The en banc Federal Circuit reversed outright, reaching only the first four questions it had posed. 234 F.3d 558 (2000). First, by an 11-1 margin, the court of appeals held that "a narrowing amendment made for any reason related to the statutory requirements for a patent will give rise to prosecution history estoppel with respect to the amended claim element." Id. at 566. The court refused to limit prosecution history estoppel to amendments made to overcome prior art (i.e., amendments made to differentiate the invention from the body of knowledge in the field at the time the patent is sought).

Second, the court determined that "voluntary" claim amendments — amendments neither required by the patent examiner nor made in response to a rejection by the examiner — should be "treated the same as other amendments." 234 F.3d at 568. Accordingly, "a voluntary amendment that narrows the scope of a claim for a reason related to the statutory requirements for a patent will give rise to prosecution history estoppel as to the amended claim element." Ibid.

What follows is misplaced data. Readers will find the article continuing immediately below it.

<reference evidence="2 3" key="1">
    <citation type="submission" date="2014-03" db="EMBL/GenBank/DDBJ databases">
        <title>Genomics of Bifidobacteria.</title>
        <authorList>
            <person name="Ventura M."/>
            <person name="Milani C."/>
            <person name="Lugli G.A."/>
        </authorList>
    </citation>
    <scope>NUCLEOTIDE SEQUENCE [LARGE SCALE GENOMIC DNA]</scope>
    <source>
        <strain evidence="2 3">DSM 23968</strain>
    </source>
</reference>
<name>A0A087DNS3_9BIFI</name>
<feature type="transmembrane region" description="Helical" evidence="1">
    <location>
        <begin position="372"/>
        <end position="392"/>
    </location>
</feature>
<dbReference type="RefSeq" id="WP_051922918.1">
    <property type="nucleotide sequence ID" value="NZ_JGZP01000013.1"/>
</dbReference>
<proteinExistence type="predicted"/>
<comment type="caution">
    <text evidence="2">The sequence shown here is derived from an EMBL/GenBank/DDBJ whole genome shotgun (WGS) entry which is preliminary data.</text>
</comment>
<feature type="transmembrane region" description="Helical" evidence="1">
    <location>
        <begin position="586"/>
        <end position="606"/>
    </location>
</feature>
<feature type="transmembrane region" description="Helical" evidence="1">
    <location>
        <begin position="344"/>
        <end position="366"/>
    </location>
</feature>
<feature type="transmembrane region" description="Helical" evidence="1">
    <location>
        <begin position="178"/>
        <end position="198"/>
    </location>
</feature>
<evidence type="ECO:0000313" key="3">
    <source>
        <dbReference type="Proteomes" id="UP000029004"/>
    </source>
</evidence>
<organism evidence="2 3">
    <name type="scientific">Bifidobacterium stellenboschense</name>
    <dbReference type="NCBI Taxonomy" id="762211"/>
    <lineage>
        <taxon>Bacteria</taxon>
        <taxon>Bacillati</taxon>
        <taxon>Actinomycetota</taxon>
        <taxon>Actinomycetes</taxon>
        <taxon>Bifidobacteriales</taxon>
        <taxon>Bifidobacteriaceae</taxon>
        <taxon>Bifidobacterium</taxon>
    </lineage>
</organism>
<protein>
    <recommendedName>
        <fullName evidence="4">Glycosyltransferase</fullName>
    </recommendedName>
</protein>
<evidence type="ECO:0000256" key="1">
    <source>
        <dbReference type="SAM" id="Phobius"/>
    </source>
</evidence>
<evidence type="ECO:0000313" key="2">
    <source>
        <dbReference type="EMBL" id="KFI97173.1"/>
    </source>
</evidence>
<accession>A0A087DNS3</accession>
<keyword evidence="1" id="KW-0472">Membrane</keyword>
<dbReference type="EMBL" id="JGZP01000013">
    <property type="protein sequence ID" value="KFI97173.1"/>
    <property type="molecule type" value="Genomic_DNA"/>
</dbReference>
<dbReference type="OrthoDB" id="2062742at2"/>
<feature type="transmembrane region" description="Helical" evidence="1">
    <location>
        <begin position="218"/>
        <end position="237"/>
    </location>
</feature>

The court divided most closely in resolving the third question, which addressed the range of equivalents available for claim amendments that had given rise to prosecution history estoppel. By an 8-4 vote, the court held "that prosecution history estoppel acts as a complete bar to the application of the doctrine of equivalents when an amendment has narrowed the scope of a claim for a reason related to patentability." 234 F.3d at 574. To reach this result, the court overruled most of its prior decisions on the point. See id. at 574-575. Those decisions had applied a "flexible bar" approach, under which the range of equivalents was determined by examining the factors necessitating the claim amendment, and the doctrine of equivalents may apply to the amended claim if the accused device differs from the literal terms of the patent only as to an aspect of the amended claim that did not form the basis of the amendment. The en banc court found the "flexible bar" analysis "‘unworkable'" because it imposed too much uncertainty on the scope of equivalents surrendered by a claim amendment; by contrast, the court believed that the "complete bar" approach better serves the notice and definitional function of patent claims. Id. at 575-578.